Given, it is a image that stays with you and that is half the rent in advertising but I’m going to lean out the window here and claim that this is not the way you want your product to be remembered. I might be wrong though, it happens they say.

*No, not Angelina, she’s a hottie nonetheless, I’m speaking about that gun of course.

Monday, April 27, 2009

Jopog manura

We men are easy.

Actually I have this hunch that humans in general are easy, but I'm not arrogant enough to dare speak for the female half of the population.

So, men.

It doesn't take much to gain our interest. Any old poster that features a woman with big guns (if you find a reason* to feature her half naked, toting some serious weaponry that could be a plus), will sway us in your favour. What brought forth this admittedly not to deep insight into human nature, I hear you ask?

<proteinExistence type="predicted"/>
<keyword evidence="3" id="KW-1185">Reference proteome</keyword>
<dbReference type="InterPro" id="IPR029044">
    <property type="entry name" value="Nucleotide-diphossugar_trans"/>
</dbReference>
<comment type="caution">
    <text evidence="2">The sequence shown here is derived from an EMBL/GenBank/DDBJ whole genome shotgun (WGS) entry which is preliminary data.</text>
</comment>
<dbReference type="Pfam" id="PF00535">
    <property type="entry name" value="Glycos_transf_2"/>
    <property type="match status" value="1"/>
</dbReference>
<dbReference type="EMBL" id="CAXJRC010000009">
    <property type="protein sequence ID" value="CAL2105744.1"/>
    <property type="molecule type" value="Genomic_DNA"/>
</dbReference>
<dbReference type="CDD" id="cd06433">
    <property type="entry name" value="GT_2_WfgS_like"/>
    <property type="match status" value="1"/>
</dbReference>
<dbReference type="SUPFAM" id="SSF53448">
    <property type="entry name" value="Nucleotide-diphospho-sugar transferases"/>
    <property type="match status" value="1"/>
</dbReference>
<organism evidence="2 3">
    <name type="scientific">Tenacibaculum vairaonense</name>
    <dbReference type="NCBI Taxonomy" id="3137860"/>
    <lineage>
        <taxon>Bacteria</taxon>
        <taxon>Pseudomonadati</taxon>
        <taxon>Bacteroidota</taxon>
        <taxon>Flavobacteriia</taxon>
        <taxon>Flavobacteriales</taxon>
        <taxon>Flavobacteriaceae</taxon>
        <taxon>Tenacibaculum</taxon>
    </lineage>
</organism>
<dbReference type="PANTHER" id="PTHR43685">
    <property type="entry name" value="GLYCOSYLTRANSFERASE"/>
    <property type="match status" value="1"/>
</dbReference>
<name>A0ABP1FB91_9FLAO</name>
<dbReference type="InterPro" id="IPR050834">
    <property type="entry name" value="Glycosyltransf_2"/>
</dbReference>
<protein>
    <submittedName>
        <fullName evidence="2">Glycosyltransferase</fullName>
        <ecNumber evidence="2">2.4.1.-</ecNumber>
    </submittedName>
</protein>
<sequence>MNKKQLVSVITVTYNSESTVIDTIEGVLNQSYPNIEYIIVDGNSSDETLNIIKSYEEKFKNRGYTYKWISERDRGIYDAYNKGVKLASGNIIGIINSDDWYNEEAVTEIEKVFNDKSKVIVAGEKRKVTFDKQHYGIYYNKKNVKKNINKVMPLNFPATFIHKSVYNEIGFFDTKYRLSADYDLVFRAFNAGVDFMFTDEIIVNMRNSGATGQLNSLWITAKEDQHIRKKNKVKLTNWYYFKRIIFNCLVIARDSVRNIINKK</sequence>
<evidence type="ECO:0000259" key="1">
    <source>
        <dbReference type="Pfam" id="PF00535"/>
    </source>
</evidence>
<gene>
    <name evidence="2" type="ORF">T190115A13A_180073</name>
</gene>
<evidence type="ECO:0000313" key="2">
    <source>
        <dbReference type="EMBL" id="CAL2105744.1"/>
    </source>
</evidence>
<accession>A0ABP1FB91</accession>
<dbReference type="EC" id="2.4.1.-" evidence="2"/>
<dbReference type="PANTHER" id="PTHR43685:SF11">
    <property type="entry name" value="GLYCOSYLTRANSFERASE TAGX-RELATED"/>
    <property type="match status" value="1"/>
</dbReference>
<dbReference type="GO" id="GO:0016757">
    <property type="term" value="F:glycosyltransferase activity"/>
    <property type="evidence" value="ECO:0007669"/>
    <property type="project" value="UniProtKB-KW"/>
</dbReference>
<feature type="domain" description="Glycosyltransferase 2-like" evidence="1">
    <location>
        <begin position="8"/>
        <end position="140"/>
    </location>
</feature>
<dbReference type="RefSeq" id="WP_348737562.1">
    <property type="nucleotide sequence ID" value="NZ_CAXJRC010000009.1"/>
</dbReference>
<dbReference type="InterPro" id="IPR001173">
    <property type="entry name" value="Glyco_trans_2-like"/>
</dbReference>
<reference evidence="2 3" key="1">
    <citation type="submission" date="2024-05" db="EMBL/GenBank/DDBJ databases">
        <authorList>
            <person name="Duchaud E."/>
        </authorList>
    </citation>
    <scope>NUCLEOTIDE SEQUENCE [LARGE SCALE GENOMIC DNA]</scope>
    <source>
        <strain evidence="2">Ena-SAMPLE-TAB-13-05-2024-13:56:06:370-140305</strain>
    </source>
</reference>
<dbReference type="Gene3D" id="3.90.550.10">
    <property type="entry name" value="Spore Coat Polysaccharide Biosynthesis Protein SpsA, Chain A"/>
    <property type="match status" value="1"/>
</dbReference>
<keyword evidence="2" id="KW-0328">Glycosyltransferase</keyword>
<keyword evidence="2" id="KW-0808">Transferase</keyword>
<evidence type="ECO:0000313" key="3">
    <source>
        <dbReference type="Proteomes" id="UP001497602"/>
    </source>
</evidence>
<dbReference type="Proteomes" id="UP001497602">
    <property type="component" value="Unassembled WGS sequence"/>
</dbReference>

Stumbling over the poster for the movie Jopog manura (My wife is a Gangster) did.

You gotta admit she's hot as hell. And sex sells, always!

Interestingly enough movie poster history lets one come to the conclusion that half naked muscular men have much the same effect on us. Hell, it might even be enough to prominently feature some bad-ass looking weapon, to get us all buttered up.
Sex & Violence that is what men are interested in. If you can combine these two into one motive you have a winner.

*Fool! Who needs a reason long as she has a hot body**?
**Heck, who needs a hot body long as she's half (or better yet bare) naked?

Ah, guys? You start to scare me!

Sunday, April 26, 2009

Basic Instinkt